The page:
“Abe and Fido”

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Two of may favorites subjects are President Lincoln and dogs. In that regard, please read Terri Schlichenmeyer, Lincoln’s love for animals detailed in ‘Abe & Fido’, Evansville Courier&Press (June 13, 2015) (book review of Matthew Algeo‘s new book “Abe & Fido”).

This is how Amazon introduces the book:

In early 1861, as he prepared to leave his home in Springfield, Illinois, to move into the White House, Abraham Lincoln faced many momentous tasks, but none he dreaded more than telling his two youngest sons, Willie and Tad, that the family’s beloved pet dog, Fido, would not be accompanying them to Washington. Lincoln, who had adopted Fido about five years earlier, was afraid the skittish dog wouldn’t survive the long rail journey, so he decided to leave the mutt behind with friends in Springfield. Abe & Fido tells the story of two friends, an unlikely tandem who each became famous and died prematurely.

My Kindle will soon be buzzing to alert me that I am the proud new owner of Abe & Fido.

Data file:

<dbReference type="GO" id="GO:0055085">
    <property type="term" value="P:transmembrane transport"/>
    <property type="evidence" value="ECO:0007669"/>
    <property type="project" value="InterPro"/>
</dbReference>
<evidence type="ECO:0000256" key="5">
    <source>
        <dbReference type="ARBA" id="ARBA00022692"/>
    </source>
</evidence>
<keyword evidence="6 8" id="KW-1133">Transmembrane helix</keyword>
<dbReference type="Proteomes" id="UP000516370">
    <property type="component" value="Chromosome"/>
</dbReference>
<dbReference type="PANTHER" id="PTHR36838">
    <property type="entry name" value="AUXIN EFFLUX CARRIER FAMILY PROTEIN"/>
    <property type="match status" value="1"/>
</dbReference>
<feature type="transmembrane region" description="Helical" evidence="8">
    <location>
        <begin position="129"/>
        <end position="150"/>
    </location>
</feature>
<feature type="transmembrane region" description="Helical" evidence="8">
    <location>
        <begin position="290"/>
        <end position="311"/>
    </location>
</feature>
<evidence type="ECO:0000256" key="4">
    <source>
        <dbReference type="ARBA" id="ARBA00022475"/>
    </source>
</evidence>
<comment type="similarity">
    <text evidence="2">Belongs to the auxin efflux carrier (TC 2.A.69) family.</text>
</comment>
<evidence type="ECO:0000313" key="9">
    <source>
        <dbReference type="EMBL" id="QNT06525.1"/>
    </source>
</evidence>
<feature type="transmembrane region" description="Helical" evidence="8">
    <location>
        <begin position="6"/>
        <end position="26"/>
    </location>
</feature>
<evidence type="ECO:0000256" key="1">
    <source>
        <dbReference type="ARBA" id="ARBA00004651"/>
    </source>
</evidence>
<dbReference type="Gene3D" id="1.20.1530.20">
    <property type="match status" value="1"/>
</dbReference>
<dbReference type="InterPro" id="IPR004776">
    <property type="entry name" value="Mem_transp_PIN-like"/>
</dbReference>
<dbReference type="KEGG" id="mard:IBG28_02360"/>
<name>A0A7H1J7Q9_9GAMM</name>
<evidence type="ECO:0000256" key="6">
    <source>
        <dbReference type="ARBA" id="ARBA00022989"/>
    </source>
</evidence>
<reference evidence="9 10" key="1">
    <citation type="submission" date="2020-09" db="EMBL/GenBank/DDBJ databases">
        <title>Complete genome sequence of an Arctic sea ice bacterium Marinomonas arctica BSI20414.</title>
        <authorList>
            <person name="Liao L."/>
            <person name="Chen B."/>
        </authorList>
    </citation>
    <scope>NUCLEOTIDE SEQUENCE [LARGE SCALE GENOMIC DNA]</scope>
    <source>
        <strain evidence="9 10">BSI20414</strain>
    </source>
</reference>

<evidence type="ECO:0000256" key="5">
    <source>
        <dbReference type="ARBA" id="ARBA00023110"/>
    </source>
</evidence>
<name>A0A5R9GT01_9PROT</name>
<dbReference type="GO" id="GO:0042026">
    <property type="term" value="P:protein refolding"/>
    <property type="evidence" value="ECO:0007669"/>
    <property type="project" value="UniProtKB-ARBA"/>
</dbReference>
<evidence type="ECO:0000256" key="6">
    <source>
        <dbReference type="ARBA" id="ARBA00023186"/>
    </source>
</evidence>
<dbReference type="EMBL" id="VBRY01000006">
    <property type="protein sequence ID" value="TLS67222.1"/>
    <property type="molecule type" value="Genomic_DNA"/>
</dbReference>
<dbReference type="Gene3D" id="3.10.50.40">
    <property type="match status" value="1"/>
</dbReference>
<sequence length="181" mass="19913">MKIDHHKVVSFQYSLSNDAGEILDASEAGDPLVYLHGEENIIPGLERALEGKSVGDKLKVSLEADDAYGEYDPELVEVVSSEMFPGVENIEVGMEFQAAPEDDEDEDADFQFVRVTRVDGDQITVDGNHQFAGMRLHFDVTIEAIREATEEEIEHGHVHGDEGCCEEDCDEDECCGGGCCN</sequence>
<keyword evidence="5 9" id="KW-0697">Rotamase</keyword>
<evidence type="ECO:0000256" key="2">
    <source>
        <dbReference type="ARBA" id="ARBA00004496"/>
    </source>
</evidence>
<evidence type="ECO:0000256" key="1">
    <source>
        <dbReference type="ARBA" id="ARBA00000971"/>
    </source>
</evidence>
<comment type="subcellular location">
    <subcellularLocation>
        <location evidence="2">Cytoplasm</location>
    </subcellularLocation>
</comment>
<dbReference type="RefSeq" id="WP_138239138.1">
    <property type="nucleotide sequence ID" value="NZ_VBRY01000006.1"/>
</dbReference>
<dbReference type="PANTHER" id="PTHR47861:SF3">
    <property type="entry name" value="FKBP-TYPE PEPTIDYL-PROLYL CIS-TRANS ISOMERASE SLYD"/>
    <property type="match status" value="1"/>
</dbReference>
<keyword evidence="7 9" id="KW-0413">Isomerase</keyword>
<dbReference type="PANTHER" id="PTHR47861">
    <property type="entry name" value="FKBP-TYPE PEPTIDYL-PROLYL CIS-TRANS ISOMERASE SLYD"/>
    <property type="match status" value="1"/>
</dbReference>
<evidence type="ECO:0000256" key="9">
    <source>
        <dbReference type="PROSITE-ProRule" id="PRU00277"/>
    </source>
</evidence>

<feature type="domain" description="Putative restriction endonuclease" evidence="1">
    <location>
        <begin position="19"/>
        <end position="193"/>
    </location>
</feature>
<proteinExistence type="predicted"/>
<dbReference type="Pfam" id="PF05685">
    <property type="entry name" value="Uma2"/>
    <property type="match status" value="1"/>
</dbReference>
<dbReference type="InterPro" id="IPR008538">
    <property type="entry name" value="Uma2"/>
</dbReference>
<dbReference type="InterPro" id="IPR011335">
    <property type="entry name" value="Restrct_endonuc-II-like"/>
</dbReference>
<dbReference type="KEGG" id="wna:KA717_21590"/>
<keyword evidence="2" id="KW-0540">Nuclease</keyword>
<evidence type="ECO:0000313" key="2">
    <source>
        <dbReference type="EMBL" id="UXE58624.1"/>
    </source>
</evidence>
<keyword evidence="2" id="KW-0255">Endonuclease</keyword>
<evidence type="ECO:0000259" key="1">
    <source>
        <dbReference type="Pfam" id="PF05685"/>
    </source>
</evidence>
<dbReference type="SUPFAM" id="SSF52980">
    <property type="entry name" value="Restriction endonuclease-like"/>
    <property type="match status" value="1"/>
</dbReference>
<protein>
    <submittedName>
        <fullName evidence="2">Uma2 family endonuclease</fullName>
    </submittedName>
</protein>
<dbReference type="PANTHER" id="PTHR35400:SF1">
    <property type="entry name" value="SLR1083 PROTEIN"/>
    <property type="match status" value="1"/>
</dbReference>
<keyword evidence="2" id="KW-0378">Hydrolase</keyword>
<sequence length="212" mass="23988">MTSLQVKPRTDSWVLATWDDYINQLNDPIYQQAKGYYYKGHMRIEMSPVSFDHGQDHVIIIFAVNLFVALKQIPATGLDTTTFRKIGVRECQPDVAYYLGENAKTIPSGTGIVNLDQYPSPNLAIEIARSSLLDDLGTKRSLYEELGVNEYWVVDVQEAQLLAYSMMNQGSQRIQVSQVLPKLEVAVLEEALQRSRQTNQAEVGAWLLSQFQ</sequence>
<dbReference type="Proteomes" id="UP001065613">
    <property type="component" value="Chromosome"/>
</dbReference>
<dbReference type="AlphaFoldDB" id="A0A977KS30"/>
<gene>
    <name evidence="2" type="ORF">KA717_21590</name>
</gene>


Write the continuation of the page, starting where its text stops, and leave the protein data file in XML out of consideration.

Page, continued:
RGK

PS Thanks to Elaine Mittleman for the wonderful suggestion.

2 responses

  1. Judge:
    The quote attribute to someone upon meeting Fido, after the president’s tragic death, says it all: “Touching the President’s dog gave me the feeling that I had touched the man himself and seen his humanity. It brought me comfort in this time of grief as touching this dog must have brought the President comfort during his life.”
    Robert

  2. I just finished reading “Lincoln’s Ladder to the Presidency: The Eighth Judicial Circuit” by Guy Fraker. Mr. Fraker is a Central Illinois lawyer (my home turf) and did quite a bit of research on Lincoln’s law practice in the Eighth Judicial Circuit in Illinois, including how the circuit changed drastically once the railroads came through. There’s a bit of dry “in this county Lincoln had the most cases with X lawyer and the most cases against Y lawyer”, but as someone who knows the area, it was fascinating to read about how some of the towns ended up where they are, and how during the Douglas/Lincoln Senate race Douglas had a dedicated rail car with the Illinois Central while Lincoln rode the normal passenger trains (Lincoln was disliked by the chief engineer of the Illinois Central at the time, one George McClellan.) There is, of course, a Kindle edition.

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